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Acoustic damping systems for leaner and greener aero gas turbine combustion systems
- Ensuring Rolls-Royce product compliance with future emissions and efficiencies legislation
Research dating back more than a decade has been developed in conjunction with Roll-Royce as the company strives to meet ACARE aircraft emissions targets which require radical changes to combustion systems by 2020.
The challenging legislative targets necessitate a change in combustion system architecture which includes the introduction of lean burn technology. The latter is inherently more thermo-acoustically unstable which can adversely impact on engine performance and structural integrity.
Key to the development of these new greener turbines has been an improved understanding of the fundamental mechanisms by which acoustic energy is absorbed.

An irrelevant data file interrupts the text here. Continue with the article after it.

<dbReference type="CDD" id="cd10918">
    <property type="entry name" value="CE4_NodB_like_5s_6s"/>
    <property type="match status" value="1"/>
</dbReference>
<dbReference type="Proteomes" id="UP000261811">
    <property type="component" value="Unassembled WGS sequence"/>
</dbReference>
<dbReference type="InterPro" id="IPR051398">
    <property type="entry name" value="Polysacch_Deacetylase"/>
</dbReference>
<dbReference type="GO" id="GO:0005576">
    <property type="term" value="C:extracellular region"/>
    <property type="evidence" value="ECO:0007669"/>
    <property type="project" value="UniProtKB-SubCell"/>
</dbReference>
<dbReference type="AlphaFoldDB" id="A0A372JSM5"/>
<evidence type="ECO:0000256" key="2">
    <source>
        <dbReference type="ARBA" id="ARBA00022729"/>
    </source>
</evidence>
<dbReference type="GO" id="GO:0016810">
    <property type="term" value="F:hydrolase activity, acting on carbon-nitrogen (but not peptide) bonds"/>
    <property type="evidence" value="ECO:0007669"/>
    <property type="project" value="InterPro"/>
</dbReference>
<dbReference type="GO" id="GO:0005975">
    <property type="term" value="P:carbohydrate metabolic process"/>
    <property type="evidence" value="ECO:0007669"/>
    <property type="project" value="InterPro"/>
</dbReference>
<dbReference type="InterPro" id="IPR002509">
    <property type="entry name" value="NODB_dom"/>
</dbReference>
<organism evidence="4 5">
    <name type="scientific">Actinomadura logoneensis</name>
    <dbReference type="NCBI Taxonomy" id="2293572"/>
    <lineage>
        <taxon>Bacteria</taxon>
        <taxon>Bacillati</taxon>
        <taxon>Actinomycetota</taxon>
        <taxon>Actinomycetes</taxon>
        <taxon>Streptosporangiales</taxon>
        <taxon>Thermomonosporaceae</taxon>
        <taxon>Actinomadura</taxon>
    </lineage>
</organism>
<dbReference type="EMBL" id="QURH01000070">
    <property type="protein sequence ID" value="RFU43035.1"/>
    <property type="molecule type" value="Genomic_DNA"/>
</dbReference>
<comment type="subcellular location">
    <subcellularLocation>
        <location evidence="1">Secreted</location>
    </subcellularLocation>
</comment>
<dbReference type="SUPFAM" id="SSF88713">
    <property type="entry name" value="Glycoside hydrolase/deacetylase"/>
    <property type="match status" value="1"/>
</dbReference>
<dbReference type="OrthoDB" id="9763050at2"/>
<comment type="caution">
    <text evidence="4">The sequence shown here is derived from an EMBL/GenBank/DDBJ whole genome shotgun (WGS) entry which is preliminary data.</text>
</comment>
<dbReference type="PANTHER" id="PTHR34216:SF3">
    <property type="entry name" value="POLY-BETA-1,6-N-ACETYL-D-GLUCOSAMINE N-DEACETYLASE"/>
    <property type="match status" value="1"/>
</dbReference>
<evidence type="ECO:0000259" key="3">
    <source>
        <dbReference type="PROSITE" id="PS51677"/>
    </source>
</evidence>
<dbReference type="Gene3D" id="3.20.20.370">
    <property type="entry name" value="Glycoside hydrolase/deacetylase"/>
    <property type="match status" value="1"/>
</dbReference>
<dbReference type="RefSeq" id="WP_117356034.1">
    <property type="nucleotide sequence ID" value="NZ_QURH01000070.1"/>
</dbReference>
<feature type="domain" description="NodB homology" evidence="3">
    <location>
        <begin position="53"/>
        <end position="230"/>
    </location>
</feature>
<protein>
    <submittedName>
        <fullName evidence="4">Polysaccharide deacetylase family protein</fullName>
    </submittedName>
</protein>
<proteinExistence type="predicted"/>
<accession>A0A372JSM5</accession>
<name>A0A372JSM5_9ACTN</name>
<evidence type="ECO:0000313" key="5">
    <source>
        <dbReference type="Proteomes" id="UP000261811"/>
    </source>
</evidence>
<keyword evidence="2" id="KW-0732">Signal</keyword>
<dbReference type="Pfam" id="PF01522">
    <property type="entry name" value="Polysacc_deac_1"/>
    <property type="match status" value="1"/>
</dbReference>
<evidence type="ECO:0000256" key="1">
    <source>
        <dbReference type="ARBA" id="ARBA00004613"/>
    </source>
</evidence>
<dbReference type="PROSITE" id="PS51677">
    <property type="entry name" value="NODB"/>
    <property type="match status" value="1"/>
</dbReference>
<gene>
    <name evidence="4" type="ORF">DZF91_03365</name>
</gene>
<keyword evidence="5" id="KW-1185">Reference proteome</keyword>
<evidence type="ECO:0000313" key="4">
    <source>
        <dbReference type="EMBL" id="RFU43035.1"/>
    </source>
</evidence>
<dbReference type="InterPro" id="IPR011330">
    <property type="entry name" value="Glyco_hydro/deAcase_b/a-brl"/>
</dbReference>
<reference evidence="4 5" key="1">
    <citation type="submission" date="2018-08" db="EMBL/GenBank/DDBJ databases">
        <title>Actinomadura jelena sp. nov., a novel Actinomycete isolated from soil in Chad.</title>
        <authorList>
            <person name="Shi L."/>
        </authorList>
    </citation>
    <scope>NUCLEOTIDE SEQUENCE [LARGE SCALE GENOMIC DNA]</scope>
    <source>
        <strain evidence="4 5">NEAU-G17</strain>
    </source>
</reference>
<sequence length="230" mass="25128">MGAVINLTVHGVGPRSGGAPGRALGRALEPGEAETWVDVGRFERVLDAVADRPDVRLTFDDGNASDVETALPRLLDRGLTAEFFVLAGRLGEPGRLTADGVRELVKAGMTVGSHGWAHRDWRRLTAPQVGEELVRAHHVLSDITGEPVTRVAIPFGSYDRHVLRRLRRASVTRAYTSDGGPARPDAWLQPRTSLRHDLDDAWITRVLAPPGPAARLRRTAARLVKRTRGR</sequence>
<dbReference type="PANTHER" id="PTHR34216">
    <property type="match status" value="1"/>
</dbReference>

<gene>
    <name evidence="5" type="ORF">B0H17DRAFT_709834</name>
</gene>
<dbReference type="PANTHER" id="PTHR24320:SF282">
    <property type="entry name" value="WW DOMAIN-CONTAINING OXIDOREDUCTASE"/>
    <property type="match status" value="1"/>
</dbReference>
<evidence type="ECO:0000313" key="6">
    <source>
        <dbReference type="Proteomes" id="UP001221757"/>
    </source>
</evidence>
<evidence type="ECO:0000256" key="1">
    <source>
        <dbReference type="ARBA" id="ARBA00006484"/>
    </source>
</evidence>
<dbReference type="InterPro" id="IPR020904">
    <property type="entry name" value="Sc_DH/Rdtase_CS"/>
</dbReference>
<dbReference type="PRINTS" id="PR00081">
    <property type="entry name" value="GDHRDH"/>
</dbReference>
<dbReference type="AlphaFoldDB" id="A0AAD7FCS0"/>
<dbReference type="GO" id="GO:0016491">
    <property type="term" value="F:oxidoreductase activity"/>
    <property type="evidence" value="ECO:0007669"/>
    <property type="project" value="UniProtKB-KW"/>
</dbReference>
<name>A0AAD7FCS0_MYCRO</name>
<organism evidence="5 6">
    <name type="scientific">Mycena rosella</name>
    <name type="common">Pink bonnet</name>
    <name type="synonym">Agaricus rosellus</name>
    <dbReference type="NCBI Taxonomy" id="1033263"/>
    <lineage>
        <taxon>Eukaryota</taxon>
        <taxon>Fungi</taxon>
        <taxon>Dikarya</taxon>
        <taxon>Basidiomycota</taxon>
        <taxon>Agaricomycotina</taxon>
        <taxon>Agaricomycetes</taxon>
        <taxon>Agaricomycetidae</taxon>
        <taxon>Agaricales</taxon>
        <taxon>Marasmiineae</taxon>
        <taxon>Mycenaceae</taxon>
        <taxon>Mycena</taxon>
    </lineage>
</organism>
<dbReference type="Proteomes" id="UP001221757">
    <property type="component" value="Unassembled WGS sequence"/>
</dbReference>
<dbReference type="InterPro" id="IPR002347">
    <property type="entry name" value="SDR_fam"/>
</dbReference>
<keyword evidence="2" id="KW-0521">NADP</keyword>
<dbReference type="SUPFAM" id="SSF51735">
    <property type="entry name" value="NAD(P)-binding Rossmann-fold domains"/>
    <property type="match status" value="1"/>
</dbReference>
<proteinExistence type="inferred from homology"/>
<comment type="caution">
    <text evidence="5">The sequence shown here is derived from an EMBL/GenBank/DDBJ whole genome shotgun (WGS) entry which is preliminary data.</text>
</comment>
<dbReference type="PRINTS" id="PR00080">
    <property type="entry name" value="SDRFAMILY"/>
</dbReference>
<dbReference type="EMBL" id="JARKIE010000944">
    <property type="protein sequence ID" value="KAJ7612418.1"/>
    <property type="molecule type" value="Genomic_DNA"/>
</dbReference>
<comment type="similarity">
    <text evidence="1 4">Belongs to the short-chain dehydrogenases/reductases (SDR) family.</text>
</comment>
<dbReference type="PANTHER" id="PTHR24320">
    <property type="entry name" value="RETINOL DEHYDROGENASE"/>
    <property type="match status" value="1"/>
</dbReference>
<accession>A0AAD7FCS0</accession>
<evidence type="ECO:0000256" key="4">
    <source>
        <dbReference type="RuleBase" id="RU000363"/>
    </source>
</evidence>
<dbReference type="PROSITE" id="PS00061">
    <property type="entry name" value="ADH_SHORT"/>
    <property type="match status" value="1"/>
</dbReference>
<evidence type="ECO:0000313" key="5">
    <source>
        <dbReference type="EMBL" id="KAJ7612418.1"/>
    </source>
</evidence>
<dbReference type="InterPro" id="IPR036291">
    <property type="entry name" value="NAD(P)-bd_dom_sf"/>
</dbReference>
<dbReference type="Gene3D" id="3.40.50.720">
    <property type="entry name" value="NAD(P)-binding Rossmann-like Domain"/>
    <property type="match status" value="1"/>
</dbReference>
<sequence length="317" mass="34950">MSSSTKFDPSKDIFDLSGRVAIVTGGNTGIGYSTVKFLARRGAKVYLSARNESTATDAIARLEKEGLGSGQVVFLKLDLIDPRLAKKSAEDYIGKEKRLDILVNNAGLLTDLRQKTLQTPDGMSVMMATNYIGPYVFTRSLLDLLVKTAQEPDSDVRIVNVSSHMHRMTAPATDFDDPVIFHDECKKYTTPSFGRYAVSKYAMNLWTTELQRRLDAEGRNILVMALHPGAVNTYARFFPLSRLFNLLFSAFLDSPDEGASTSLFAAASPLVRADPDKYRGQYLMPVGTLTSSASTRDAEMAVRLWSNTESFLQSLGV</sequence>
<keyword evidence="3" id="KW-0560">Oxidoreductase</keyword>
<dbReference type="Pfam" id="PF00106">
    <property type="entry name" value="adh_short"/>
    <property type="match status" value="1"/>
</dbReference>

In 2008, the unique £3m Unsteady Fluid Mechanics Laboratory opened – providing the research team with the test rigs required to explore novel acoustic damping configurations over the range of atmospheric and temperature conditions generated within an engine.
The work has resulted in novel analytical models for assessing damper system performance which now feature in Rolls-Royce next generation engine design programmes.
The team also developed a novel cooling system which was tested in the Rolls-Royce ANTLE demonstrator engine and is now embedded in all damping designs of this type.
LEANER GREENER ENGINES
The research is an enabler to the introduction of lean burn technology helping Roll-Royce to meet legislative emissions targets, and is guiding the development of next generation engines.
The findings and novel designs have been tested and validated by a range of Rolls-Royce engine programmes.
DISSEMINATION AND PROTECTION
The research has featured in journals recognised as world-leading by industry and academia, and Rolls-Royce has taken out a number of patents to protect the intellectual property it has generated.